As I study the tractate of Mishnah called Tevul Yom, I came upon the following passage:
The kadumim of Ashkelon that break, but their unkeli remain intact, can still become ritually impure (tamei).
(Tevul Yom 4:6)
Firstly, what are kadumim? The commentaries explain that these were a sort of pole with hooks extending from it which was used to suspend containers of water, or alternatively, to raise a bucket or other vessel from a well into which it had fallen. “Unkeli” are the hooks.
Seeing this, I remembered reading that a word meaning “hook” or “fishing hook” had been the origin of the name for England, and I noted the phonetic similarity between unkeli and England. With a bit of research I discovered that the Angles, one of the early tribes that settled what is now England, and for whom the land owes its name, came from the Angeln peninsula, which itself is believed to have been named for its “angular” shape, meaning bent, hooked or curved. The word “ankle” is believed to be derived from the same root.
Clearly, the unkeli hooks of this mishnah share the same linguistic root.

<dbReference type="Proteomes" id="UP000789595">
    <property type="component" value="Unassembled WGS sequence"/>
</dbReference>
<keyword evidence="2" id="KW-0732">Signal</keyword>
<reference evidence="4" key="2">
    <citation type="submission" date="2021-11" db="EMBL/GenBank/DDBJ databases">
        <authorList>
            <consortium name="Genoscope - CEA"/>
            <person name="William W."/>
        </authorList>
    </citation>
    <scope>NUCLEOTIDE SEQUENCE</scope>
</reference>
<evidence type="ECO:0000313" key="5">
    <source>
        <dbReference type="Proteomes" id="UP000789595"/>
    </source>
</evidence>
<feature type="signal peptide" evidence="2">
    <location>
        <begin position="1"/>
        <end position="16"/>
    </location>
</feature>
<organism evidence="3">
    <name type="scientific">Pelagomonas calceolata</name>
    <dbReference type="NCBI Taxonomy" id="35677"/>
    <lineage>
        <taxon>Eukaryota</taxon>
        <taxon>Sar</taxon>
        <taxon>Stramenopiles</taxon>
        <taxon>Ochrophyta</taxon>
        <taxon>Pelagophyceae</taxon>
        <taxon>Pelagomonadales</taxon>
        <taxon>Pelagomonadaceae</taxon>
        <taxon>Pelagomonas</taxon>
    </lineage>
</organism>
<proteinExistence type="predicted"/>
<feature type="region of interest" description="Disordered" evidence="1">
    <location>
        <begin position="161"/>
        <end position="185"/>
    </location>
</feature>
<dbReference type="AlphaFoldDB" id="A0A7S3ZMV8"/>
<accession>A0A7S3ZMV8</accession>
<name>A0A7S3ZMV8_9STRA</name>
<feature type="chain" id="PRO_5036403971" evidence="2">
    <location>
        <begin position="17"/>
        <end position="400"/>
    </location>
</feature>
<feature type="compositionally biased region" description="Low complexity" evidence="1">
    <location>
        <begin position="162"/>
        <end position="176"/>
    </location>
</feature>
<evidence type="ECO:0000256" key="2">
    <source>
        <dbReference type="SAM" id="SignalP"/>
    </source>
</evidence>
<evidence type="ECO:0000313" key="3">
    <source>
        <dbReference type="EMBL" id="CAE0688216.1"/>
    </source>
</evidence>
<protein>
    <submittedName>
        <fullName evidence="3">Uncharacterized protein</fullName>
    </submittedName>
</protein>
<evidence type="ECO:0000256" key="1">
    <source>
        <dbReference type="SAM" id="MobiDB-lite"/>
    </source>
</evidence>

But can we trace this root even further back?
According to the Online Etymological Dictionary, “angle” and “ankle” derive from a Proto-Indo-Europian ANG/ANK root. However, this neglects the L in both words.
According to this article at Edenics.org, these words actually derive from an AKL root, with the “n” having slipped in over time through a process called “nasalization,” in which “n” sounds creep into words. (Like how the Hebrew name Yaakov evolved into its nickname “Yankel.”)
If right, this word family derives from the Hebrew root עקל, meaning “crooked” or “bent.”
From here, one can even begin to detect to relationship to the word “hook,” which removes the nasalization and returns to the first two letters — עק — of the original Hebrew root.